Strength training protocols for cyclists have evolved through the years, and the current consensus at CTS is that heavy strength training is recommended for most amateur, Masters, and especially Grand Masters (60+ years old) cyclists. There are exceptions for some highly competitive cyclists and elite riders who may need to sacrifice balanced, well-rounded fitness in pursuit of specific goals. But for cyclists who are not earning a living from riding a bicycle, strength training – and particularly, heavy strength training – is beneficial for your overall function, resilience, and performance on the bike.
If you need more convincing, here are some key strength training concepts to help you understand why heavy strength training is a good idea for the majority of cyclists.
Requirements for Increasing Bone Density
Cyclists have increased risk of osteopenia (low bone density) because cycling is a weight-supported activity. As a result, many older lifelong cyclists start strength training because it is a weight-bearing activity. But if retaining or increasing bone strength is your goal it pays to understand the factors that lead to the formation of new bone.
Minimum Essential Strain (MES) represents a threshold that must be exceeded to stimulate bone growth. That strain can come from bearing weight, strong muscle contractions, trauma, and other sources. It is also important to realize bone remodels itself based on the angles and locations of the stress. In other words, as you bear weight and use muscles forcefully, you are applying stress to specific areas of your bones. When athletes participate in a variety of activities and movements, they grow stronger bones and retain more bone mineral density compared to athletes who specialize in a narrow range of movements (i.e. riding a bike).
The rate at which you apply load to a bone matters, too. If you jump off an 18-inch platform and land on a solid surface, the load on your bones increases at a high rate. If, instead, you wear a weighted vest that a load equal to the maximum load from the jump, then the load is equal, but the rate of loading is slow. The jump stimulates bone growth more effectively because of the high rate of loading, not just the loading itself. When you put these two factors together, both the rate of loading and the load itself must be high to retain or increase bone mineral density.
What kinds of exercises achieve high rates of loading and loads that exceed MES? Drop jumps and lunges are good choices because the rapid deceleration. Throwing and catching medicine balls can be good. Rowing may be particularly useful for cyclists. Cyclists often have low bone density in the spine, whereas rowers have high bone density in the spine because of the high muscular loading on the vertebrae (Lariviere, 2003; Cohen, 1995).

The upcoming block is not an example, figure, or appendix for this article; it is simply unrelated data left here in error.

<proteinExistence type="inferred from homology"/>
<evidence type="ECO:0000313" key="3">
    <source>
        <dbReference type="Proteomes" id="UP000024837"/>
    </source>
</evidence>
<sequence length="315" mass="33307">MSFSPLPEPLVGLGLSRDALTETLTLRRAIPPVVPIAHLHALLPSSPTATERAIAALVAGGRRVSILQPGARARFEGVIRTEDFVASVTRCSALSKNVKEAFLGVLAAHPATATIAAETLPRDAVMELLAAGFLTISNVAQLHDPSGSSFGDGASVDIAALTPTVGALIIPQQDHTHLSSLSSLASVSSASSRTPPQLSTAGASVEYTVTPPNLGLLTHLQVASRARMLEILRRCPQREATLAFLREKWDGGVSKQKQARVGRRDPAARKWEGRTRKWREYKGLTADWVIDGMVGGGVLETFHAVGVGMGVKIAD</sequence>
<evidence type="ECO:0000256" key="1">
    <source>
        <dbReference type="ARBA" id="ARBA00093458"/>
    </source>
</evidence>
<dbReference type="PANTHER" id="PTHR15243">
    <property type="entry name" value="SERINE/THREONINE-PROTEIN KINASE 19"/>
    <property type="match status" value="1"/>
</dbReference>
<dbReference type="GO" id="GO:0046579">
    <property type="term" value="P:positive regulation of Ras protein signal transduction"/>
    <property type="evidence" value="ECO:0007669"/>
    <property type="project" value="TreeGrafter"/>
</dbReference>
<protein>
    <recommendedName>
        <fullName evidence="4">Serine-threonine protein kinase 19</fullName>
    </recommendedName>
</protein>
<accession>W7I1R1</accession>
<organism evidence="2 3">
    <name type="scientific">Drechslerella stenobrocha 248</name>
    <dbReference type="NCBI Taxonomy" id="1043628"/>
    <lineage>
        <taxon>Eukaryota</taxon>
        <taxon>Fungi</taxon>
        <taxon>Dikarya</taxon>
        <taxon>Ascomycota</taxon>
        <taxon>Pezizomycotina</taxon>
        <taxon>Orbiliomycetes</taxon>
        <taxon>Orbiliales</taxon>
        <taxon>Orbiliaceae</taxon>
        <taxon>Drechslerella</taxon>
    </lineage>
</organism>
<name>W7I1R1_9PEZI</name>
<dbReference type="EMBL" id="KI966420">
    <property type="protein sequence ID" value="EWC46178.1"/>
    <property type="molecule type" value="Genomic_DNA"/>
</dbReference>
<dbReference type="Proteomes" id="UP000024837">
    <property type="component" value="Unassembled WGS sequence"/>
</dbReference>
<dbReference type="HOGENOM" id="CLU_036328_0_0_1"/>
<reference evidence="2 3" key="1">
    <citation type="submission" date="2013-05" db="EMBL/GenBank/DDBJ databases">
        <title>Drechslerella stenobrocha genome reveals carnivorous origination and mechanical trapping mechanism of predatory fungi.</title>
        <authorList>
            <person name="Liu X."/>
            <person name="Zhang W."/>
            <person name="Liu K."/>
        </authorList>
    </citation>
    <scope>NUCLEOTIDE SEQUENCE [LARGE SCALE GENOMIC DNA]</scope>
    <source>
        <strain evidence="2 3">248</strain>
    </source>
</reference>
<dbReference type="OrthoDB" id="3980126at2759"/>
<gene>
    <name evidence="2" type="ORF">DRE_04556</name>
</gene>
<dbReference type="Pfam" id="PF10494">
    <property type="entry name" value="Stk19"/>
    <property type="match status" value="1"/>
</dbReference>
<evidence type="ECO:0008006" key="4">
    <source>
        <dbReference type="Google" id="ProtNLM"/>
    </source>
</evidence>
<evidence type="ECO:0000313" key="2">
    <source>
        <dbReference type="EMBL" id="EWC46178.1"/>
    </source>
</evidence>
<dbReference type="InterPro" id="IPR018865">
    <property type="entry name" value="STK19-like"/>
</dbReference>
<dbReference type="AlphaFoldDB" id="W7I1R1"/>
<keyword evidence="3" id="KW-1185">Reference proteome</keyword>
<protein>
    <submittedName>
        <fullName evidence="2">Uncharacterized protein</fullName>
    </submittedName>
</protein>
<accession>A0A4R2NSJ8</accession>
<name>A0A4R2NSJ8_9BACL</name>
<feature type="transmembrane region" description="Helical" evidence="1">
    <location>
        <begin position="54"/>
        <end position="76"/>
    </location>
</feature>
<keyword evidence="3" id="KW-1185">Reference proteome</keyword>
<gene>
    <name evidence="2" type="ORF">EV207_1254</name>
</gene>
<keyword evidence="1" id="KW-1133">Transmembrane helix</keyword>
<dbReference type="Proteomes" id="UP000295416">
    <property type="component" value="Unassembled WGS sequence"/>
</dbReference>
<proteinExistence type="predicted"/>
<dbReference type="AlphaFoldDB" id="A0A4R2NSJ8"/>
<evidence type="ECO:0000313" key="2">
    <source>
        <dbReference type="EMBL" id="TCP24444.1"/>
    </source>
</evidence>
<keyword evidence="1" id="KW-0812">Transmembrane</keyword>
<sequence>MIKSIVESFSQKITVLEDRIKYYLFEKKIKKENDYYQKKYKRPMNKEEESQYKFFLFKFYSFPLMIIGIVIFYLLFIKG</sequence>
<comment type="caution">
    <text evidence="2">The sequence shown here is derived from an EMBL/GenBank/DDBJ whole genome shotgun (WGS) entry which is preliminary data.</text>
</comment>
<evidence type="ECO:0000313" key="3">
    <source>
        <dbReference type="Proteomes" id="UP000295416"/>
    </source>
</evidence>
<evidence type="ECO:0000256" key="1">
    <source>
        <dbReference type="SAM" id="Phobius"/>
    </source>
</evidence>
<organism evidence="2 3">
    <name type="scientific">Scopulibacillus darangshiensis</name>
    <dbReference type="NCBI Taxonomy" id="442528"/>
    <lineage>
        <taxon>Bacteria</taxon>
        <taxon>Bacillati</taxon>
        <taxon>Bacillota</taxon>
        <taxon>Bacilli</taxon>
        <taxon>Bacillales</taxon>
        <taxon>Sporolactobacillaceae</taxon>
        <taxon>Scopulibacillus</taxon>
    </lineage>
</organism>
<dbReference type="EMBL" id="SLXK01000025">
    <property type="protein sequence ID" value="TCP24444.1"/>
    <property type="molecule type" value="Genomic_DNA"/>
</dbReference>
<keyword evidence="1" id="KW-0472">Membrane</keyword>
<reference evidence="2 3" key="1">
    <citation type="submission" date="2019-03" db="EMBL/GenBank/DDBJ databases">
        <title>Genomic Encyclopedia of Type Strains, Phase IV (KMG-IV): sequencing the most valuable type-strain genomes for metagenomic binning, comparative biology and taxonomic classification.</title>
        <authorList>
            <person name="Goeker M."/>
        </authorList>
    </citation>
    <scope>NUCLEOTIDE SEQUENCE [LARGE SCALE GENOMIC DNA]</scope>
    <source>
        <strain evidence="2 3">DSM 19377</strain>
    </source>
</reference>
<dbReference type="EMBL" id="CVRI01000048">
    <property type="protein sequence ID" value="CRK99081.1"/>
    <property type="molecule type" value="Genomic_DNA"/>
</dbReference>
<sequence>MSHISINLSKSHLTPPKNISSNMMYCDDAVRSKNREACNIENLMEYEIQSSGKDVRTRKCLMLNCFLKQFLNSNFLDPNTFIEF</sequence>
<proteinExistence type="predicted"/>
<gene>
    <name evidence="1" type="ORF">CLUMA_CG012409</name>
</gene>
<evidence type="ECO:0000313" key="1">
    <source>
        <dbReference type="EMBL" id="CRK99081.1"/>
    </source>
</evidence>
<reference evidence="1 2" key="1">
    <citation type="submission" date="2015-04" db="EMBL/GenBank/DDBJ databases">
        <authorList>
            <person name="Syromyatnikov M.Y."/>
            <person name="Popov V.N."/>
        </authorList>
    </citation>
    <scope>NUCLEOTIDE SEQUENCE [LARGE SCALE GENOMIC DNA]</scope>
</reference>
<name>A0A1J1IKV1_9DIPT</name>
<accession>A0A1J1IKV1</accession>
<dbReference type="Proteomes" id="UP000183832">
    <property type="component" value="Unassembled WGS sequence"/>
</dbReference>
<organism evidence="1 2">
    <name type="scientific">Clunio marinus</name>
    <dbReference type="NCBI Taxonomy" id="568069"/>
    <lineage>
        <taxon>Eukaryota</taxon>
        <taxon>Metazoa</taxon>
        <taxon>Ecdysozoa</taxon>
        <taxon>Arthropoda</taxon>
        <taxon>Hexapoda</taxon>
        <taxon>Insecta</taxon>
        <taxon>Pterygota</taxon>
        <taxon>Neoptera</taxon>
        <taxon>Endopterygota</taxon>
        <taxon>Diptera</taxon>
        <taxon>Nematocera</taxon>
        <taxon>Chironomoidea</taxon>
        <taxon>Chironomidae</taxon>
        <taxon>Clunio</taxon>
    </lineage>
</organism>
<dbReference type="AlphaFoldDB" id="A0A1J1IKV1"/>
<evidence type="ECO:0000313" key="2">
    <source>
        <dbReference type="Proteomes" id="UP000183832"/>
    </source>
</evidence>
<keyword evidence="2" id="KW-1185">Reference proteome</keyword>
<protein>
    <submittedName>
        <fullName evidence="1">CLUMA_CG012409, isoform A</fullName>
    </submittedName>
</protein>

High Force, Low Reps (HFLR) vs. Low Force, High Reps (LFHR)
For athletes whose strength training goal is to produce more force (gain strength), one of the first questions is whether they should lift heavy and complete fewer repetitions (90% of 1RM x 5-6 reps) or use less resistance and complete more repetitions (30% of 1RM x 20-25 reps). According to a study by Mitchell, if you are pushing to failure (inability to complete another rep) you can use either strategy to achieve very similar improvements in hypertrophy (increase in muscle size), but when it comes to strength gains, heavier loading is needed to maximize 1RM, i.e. strength (Mitchell, 2012).
This is one I believe cyclists should really pay attention to: the power and strength gained with heavy lifting (HFLR training) could pay dividends when it comes to power and strength on the bike. And it can be beneficial for bone density. Of course, heavy weightlifting must first be safe and appropriate for an individual athlete, based on medical and training history.
It’s important to note that LFHR might be a place to start for those new to strength training to ensure that training is safe, but once the athlete is comfortable and confident, HFLR will yield more bang for your buck, particularly for Grand Masters (60+ athletes) and Time-Crunched Cyclists of all ages.
What about the fear of ‘bulking up’
Some cyclists are reluctant to start strength training because they don’t want the increased bodyweight that comes from carrying more muscle. Here’s the thing. In our experience coaching endurance athletes, significant hypertrophy is less likely, and more difficult to achieve, than you think. However, the strength and function you gain can far outweigh the small amount of weight you gain from minor hypertrophy.
There Is No Easy Strength Training